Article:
Oh boy, yes! This is a true masterpiece. I've been listening to this track a lot since the album came out :) This is certainly one of my personal highlights of RotPL and just one of the best jams of Mr. Pretzel! I love playing this track when I'm in a good mood, and vice versa - pretty much every time I'm frown I put this track on repeat until I feel better, because this track is just... Pure happiness in musical form, I guess. I also love how this track is structured - you've got a nice tropical sonic journey sandwiched between mellower piano-led intro and outro, and that journey itself is quite an experience on it own - there're some straight-up joyful bouncy bits mixed with somewhat calmer parts, which are no less fantastic! The divesre instrumentation is also what makes me appreciate this piece so much - especially dig that sunny flute and groovy bass, haha. Huge kudos for this work, David 3

avatar
Liontamer
on 2019-04-16 04:49:46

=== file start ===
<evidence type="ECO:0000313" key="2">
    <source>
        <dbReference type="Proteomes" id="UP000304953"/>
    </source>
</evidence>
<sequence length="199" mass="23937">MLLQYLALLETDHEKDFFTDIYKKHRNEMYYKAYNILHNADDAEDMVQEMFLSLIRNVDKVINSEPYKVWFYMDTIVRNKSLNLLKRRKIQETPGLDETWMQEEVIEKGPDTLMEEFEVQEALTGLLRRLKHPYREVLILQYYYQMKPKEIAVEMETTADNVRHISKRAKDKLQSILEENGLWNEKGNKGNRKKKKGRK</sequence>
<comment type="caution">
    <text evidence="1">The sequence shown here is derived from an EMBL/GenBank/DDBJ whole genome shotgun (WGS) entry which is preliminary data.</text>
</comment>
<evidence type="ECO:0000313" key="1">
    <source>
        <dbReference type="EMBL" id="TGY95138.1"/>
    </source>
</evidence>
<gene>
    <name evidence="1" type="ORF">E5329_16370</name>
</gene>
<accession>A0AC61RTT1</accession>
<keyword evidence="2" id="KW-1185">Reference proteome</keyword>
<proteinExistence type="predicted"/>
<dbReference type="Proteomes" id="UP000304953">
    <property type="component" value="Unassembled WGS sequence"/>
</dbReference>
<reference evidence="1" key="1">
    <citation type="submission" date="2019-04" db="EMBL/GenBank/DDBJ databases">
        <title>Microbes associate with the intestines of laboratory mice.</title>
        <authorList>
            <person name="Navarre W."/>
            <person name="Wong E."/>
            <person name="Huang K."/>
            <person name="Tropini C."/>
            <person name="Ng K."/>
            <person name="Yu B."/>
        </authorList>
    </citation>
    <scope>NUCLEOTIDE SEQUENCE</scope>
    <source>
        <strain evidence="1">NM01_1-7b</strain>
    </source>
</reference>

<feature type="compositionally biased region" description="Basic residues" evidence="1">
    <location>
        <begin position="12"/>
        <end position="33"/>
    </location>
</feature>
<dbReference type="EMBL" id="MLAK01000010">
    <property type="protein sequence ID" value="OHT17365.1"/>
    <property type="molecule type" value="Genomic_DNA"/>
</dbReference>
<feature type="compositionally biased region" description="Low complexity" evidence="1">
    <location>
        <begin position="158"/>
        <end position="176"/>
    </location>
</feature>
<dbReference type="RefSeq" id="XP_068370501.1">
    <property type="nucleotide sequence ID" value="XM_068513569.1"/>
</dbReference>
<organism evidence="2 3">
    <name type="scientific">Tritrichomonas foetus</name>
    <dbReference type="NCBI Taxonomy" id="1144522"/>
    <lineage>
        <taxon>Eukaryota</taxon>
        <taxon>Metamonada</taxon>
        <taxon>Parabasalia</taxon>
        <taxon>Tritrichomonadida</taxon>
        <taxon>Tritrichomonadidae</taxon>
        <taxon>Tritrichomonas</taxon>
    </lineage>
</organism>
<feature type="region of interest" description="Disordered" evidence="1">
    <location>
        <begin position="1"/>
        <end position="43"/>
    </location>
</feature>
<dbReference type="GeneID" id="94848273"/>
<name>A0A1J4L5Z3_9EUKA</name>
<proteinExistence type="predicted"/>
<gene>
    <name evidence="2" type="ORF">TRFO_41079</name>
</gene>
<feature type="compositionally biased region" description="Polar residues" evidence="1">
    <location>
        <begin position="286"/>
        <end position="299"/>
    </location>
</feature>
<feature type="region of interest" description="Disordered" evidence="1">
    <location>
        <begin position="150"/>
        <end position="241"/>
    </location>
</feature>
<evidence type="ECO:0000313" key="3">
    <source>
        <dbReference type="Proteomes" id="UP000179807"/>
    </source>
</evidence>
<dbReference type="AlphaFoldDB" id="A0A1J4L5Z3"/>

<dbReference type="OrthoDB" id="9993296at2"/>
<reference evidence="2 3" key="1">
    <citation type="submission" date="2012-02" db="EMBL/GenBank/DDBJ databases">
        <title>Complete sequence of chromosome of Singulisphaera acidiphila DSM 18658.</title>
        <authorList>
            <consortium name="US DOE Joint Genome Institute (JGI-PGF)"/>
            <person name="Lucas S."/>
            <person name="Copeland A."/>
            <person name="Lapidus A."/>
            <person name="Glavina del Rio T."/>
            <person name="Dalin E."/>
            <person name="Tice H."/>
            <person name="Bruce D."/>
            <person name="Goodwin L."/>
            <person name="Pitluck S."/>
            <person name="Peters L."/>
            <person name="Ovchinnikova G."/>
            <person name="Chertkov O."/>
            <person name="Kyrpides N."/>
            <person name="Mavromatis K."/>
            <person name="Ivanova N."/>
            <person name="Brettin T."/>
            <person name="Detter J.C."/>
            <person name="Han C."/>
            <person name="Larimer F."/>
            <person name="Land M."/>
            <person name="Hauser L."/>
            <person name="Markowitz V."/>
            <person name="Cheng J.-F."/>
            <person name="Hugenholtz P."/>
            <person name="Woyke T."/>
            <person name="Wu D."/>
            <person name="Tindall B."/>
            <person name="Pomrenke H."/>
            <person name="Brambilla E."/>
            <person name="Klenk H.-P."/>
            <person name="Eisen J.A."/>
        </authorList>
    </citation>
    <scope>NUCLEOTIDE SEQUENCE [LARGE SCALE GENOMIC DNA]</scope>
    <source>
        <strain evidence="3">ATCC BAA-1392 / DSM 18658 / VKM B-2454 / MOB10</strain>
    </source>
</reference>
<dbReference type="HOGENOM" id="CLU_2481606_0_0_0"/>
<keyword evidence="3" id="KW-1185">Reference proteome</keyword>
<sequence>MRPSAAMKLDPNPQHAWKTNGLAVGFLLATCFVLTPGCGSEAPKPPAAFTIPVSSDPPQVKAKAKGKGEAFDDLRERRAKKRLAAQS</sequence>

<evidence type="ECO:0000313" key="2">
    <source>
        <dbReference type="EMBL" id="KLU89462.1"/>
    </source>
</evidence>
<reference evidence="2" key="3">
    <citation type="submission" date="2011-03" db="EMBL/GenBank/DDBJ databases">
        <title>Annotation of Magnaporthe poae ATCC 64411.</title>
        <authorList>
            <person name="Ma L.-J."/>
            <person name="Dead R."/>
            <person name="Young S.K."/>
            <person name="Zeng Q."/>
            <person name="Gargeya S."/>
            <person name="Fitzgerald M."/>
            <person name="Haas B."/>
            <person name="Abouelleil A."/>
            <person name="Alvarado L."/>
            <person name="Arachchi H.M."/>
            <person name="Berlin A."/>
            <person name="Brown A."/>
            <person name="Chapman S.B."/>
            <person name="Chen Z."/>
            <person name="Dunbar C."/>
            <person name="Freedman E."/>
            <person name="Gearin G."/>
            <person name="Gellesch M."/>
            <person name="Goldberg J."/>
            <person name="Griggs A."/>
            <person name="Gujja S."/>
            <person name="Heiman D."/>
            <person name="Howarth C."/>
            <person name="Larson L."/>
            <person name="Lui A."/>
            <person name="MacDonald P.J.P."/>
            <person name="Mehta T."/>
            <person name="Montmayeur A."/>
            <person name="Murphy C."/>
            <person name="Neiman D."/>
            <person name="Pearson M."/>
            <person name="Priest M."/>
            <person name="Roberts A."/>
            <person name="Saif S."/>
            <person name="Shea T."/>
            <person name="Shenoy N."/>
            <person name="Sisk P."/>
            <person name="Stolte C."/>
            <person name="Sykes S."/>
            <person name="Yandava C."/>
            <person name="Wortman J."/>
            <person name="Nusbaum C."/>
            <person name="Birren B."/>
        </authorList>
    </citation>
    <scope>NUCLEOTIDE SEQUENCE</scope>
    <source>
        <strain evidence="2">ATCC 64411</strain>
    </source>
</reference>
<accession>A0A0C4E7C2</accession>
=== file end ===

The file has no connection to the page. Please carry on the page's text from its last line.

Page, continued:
What did you think? Post your opinion of this ReMix.

Sources Arranged (1 Song)


Primary Game:
Secret of Mana (Square, 1993, SNES)
Music by Hiroki Kikuta
Songs:
"What the Forest Taught Me"

Tags (13)


Genre:
Folk
Mood:
Energetic, Happy
Instrumentation:
Cello, Chromatic Percussion, Koto, Piano, Sound FX, Ukulele, Violin
Additional:
Regional > African
Regional > Japanese
Regional > World

File Information


Name:
Secret_of_Mana_What_the_Ocean_Taught_the_Forest_OC_ReMix.mp3
Size:
6,311,407 bytes
MD5:
7b6b0d2efffaa39cbb73d2d4042f9bc9
Bitrate:
237Kbps
Duration:
3:30
album cover
Published 2017-12-04
By OverClocked ReMix
Arrangement